Jock Zonfrillo, Matt Stone and Ben Turner all store their knives in a Maka.
Mick "Maka" Kerkham didn't learn to sew until he was 39. Now, at 51, the self-taught designer can't get enough of it: he spends his days in his back-garden shed in Sorell, 30 kilometres north-east of Hobart, sewing classic leather knife rolls and sheaths as well as toolbelts for some of the country's best chefs and makers.
What do people want in a knife roll, Mick?
Sometimes they want something to match their knives (black and silver, say) and sometimes it's to match their personality. A lot of the chefs are going for that retro or vintage look at the moment. I don't skimp on expense; I use quality brass buckles, which age softly with the leather. I have a laser engraver, too, so can put people's names on the rolls. I've had parents buying them for their kids when they've finished their apprenticeships. People are really embracing that aspect.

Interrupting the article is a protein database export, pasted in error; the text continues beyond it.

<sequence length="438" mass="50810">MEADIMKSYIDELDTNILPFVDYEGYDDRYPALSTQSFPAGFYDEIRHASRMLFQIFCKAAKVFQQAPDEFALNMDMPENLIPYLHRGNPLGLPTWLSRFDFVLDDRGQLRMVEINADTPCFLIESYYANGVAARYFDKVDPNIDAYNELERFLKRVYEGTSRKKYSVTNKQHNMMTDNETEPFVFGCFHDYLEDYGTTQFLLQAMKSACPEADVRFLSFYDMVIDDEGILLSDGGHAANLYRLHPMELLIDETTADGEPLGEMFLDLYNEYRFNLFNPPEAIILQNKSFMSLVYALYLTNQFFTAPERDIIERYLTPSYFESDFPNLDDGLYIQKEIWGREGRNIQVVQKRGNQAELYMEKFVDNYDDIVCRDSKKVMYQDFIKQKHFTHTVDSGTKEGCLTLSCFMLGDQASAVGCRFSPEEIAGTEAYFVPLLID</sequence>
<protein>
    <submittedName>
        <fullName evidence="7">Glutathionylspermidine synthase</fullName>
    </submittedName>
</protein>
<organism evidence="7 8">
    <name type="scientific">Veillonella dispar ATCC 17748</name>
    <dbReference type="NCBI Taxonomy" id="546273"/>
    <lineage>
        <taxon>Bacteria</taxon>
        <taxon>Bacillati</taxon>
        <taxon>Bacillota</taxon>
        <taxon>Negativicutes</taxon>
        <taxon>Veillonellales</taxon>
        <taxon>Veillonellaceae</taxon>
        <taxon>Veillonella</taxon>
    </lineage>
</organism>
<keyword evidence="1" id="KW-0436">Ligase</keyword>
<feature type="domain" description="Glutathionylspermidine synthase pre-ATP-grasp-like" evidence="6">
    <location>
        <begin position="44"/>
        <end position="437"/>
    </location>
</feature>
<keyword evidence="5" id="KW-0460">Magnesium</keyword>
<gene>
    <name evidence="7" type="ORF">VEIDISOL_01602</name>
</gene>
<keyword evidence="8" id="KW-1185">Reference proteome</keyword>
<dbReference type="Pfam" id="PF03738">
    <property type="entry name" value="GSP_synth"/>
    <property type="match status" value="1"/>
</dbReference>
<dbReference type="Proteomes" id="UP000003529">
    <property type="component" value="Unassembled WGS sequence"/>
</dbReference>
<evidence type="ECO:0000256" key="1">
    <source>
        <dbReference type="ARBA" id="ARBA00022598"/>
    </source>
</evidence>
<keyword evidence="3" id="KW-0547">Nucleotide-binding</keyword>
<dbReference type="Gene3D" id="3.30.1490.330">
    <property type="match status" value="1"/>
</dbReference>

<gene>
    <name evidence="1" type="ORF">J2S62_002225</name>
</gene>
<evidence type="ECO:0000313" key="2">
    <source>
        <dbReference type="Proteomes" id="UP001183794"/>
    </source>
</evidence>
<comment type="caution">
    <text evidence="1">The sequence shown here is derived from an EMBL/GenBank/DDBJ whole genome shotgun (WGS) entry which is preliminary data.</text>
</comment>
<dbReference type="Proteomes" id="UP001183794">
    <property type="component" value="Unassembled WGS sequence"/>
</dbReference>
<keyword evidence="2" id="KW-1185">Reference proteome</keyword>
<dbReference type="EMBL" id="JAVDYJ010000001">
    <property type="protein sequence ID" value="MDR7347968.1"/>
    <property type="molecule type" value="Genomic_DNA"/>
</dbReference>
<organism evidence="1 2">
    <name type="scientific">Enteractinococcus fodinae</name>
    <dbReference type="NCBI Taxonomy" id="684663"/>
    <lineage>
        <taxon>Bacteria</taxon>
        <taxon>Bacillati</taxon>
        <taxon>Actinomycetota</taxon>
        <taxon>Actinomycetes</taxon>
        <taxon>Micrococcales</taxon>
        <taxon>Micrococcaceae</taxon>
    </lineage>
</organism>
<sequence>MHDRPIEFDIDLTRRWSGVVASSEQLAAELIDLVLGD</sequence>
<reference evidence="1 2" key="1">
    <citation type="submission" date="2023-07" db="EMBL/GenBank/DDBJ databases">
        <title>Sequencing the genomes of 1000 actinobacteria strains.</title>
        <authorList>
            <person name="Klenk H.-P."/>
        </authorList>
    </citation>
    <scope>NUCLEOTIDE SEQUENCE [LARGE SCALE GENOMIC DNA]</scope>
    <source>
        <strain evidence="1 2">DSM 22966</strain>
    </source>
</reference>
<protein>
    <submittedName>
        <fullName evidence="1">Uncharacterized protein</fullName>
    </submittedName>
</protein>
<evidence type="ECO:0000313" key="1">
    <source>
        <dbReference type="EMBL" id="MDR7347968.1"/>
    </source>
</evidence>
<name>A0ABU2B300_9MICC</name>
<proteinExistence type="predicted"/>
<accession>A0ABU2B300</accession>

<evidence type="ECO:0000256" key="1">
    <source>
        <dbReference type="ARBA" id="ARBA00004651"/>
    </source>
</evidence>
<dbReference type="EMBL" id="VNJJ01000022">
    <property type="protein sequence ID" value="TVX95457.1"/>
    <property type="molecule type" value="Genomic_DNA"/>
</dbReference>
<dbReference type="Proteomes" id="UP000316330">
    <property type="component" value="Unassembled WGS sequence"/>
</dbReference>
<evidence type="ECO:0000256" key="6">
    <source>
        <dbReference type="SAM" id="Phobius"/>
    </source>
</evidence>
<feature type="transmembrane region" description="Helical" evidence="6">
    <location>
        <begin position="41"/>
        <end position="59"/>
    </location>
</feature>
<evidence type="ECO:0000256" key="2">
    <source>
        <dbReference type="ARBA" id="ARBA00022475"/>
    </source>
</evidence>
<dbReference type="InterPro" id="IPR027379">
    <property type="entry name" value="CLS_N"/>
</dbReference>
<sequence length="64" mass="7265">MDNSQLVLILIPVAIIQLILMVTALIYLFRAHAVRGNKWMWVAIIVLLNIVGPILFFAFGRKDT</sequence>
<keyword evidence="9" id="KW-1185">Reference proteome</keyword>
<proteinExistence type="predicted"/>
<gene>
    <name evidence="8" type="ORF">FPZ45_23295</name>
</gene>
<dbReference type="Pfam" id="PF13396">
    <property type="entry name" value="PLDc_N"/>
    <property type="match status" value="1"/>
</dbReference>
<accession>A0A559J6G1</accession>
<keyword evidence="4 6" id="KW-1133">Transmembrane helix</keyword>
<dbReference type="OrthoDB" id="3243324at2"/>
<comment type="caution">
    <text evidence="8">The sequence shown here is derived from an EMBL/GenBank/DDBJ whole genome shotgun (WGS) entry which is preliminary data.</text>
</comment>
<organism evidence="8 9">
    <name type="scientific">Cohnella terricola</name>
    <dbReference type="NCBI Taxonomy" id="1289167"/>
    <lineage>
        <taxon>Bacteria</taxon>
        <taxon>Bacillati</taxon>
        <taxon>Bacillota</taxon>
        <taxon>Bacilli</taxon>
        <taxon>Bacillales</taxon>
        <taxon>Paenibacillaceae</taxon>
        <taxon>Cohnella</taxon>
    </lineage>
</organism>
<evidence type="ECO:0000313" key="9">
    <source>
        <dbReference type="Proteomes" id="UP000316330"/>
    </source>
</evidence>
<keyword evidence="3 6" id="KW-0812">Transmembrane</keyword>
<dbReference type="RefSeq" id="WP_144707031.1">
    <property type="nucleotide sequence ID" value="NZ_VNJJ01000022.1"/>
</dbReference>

What do you look for when sourcing your leathers?
We're losing a lot of our tanneries in Australia. It's a hard industry, but if we don't use it, we'll lose it. I always source Australian leathers when I can, but otherwise they come from New Zealand. I use full-grain cow and upper leathers and also an oxblood leather from Tasmania. These are the best cuts. I love leaving branding marks and interesting imperfections (as long as it doesn't make weakness) and always try to incorporate them into my work.
This article was featured in Gourmet Traveller Magazine May 2016.
- Story:MAGGIE SCARDIFIELD